European Patent System

European Patent System

Summary of European Patent System

A series of agreements among European states, the object of which is harmonized patent laws and regulations. The system includes the following agreements: European Patent Convention, also known as the Munich Patent Convention, and the Convention on Granting of European Patents, provides patent protection to a wide array of discoveries, including microbiological processes and, by implication, microorganisms. Although invention, per se, is not defined, the agreement does exclude protection for scientific theories, mathematical methods, aesthetic creations, and nontechnical mental process, including computer programs. The convention, which was adopted at Munich in 1973, came into force October 7, 1977; under the terms of the agreement, the European Patent Office (EPO) was established at Munich with a satellite office in Berlin. On January 1, 1978, the International Patent Institute, based in the Hague, was integrated into the EPO. States adhering to the convention are Austria, Liechtenstein, Sweden, Switzerland, and the members of the European Communities (read this and related legal terms for further details), with the exception of Demark.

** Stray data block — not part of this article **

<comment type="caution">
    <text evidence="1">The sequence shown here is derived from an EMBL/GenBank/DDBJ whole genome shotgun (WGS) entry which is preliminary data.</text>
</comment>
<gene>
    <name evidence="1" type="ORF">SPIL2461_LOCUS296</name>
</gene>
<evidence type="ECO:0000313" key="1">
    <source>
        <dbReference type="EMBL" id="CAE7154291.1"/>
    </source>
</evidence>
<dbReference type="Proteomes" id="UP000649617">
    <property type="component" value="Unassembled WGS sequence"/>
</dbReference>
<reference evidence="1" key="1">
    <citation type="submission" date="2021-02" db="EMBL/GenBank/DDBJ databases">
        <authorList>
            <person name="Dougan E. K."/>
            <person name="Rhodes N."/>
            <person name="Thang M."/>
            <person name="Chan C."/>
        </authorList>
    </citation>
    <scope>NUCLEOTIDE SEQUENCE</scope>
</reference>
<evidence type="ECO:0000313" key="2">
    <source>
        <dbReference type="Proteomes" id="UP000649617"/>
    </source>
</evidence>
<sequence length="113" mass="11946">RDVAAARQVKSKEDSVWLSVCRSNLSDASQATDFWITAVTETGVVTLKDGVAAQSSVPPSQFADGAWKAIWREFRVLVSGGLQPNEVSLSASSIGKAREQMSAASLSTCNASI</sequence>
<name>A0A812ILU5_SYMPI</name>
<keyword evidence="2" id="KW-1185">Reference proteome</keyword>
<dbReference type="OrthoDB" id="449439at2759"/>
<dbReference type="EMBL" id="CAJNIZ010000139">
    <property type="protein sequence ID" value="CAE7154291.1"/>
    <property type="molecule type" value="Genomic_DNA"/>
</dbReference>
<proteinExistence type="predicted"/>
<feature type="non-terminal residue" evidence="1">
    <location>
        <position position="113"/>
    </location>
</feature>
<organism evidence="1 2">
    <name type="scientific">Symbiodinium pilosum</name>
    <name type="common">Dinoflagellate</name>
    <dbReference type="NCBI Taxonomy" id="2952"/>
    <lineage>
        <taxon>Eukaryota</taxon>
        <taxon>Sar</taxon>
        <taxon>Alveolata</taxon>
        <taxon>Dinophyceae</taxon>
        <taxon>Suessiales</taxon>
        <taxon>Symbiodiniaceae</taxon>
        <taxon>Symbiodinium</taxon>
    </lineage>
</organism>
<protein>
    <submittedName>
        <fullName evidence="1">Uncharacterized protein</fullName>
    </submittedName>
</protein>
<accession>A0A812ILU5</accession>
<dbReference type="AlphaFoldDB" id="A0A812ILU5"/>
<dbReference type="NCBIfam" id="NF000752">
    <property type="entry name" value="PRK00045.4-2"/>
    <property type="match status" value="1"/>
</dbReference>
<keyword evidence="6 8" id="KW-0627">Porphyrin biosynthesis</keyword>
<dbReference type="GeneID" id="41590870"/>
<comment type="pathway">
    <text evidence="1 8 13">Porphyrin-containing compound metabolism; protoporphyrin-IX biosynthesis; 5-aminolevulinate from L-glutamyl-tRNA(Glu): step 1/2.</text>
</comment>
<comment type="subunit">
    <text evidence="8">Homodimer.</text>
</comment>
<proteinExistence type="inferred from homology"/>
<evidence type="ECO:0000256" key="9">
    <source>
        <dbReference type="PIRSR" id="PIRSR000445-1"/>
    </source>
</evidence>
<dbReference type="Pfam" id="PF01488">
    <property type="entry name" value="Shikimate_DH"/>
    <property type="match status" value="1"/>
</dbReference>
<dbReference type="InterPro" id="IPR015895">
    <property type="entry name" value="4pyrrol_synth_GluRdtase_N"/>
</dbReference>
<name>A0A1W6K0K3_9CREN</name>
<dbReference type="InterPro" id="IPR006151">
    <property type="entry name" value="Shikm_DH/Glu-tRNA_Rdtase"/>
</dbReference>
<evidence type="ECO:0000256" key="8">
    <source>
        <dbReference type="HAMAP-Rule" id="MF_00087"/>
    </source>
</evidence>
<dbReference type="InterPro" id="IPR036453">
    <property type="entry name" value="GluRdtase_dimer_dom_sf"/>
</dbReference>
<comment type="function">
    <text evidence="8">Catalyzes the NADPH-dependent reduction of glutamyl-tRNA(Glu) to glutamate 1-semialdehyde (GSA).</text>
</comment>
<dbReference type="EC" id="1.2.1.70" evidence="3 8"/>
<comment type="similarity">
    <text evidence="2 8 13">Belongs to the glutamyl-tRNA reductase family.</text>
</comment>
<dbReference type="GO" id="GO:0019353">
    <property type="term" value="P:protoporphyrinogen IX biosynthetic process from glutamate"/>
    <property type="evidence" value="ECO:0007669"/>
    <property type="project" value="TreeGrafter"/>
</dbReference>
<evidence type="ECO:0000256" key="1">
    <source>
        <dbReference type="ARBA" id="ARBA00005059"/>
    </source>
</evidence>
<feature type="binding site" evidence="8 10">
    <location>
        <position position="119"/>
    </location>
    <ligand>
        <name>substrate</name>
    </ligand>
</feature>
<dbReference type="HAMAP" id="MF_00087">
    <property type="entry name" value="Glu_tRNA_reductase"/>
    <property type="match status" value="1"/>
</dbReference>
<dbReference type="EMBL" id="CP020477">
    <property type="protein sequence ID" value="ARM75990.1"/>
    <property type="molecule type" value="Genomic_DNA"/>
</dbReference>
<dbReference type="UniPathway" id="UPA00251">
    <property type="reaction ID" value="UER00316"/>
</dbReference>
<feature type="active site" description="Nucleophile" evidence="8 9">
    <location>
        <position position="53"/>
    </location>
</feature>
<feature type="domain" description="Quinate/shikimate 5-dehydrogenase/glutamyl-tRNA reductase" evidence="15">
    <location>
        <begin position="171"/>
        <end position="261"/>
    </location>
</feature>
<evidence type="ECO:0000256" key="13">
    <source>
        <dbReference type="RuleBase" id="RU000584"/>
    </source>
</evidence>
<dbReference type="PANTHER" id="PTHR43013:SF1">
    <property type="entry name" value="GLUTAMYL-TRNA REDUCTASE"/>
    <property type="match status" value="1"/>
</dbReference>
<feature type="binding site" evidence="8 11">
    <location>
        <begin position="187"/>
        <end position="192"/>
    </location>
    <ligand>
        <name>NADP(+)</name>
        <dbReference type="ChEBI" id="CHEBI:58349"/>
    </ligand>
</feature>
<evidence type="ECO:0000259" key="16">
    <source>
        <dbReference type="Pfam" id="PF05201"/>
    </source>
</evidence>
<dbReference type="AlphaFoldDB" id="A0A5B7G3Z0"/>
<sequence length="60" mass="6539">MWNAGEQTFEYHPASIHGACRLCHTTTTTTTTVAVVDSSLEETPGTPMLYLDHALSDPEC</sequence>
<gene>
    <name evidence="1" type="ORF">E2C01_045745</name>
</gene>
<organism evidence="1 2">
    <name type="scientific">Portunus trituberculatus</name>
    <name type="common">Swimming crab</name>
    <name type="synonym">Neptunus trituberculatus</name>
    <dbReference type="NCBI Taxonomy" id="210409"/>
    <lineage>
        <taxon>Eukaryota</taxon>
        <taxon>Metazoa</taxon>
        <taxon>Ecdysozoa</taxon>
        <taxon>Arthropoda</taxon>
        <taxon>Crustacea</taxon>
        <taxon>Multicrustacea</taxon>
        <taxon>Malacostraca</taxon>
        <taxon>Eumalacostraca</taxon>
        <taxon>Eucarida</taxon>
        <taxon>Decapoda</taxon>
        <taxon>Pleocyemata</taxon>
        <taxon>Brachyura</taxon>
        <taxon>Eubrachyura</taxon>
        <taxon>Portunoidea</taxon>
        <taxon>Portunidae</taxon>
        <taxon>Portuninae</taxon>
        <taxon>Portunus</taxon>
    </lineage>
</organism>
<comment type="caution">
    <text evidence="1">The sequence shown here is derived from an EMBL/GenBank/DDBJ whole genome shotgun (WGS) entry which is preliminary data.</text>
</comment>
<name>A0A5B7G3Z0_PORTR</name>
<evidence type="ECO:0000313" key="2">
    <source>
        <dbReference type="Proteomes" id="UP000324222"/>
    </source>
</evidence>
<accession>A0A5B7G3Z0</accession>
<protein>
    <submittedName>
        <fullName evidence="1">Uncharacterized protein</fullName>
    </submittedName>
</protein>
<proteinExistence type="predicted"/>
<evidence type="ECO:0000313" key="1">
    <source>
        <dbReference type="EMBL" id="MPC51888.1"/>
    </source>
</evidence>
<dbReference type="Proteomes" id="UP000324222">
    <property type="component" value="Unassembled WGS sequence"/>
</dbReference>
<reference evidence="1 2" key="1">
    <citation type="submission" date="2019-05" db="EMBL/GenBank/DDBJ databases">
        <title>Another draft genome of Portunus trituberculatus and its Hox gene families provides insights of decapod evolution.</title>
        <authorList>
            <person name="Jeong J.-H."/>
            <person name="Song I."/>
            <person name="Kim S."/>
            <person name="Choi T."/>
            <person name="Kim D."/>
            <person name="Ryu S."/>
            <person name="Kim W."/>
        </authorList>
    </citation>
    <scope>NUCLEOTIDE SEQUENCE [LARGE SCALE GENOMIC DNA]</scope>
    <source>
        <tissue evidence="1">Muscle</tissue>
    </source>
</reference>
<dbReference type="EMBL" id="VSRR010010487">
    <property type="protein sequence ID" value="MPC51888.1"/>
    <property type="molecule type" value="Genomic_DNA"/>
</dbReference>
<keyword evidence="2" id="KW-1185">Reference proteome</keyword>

Community Patent Convention, also known as the Luxembourg Patent Convention, provides for a common euro-patent with effect among the members of the EC. The object of this agreement is to supplant national patents issued by member states with community patents. This process has been impeded by constitutional problems in Denmark and Ireland.

Strasbourg Patent Convention. Originally concluded in 1963, this agreement came into force August 1, 1980, among France, German Federal Republic, United Kingdom, Ireland, Liechtenstein, Luxembourg, Sweden, and Switzerland. The convention requires common standards of patentability and interpretation in the national laws of the adhering states, particularly with respect to the novelty of the inventions, and emphasizes the special protection requirements of chemicals, foodstuffs, and pharmaceuticals.

(Main Author: William J. Miller)



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